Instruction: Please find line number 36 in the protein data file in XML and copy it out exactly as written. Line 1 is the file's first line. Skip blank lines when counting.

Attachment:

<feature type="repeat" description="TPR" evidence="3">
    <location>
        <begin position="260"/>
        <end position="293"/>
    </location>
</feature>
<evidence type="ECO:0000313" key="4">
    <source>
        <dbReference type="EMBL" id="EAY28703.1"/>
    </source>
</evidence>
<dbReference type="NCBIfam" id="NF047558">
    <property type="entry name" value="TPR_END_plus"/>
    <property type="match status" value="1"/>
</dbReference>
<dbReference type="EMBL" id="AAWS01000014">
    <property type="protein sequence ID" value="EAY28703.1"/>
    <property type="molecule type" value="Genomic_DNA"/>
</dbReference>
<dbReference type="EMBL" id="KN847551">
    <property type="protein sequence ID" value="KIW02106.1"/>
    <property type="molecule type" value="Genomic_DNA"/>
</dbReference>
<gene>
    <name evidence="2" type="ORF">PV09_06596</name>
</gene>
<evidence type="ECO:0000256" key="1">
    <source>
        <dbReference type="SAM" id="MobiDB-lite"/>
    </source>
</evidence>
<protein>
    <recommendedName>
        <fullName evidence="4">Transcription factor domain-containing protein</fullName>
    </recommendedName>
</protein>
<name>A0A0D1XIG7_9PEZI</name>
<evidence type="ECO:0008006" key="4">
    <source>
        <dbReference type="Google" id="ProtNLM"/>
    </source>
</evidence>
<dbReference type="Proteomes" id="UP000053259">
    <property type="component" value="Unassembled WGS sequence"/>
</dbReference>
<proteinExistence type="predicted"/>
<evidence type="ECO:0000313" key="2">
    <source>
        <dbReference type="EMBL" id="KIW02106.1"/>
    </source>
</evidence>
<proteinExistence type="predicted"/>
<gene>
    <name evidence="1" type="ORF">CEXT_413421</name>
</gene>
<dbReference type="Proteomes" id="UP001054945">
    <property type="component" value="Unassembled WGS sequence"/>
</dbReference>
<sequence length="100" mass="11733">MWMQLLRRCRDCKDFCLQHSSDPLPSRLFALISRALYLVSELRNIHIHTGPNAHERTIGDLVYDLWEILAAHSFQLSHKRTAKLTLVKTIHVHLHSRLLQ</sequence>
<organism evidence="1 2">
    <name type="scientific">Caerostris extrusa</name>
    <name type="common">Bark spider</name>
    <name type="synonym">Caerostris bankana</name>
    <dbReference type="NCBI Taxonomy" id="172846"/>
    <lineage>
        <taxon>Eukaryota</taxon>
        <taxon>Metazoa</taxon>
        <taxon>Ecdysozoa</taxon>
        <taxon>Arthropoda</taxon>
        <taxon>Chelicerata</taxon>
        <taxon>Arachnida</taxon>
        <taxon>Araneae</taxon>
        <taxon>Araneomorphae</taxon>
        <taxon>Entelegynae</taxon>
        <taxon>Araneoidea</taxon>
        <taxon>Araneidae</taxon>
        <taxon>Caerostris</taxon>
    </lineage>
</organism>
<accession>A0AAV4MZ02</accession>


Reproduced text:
</protein>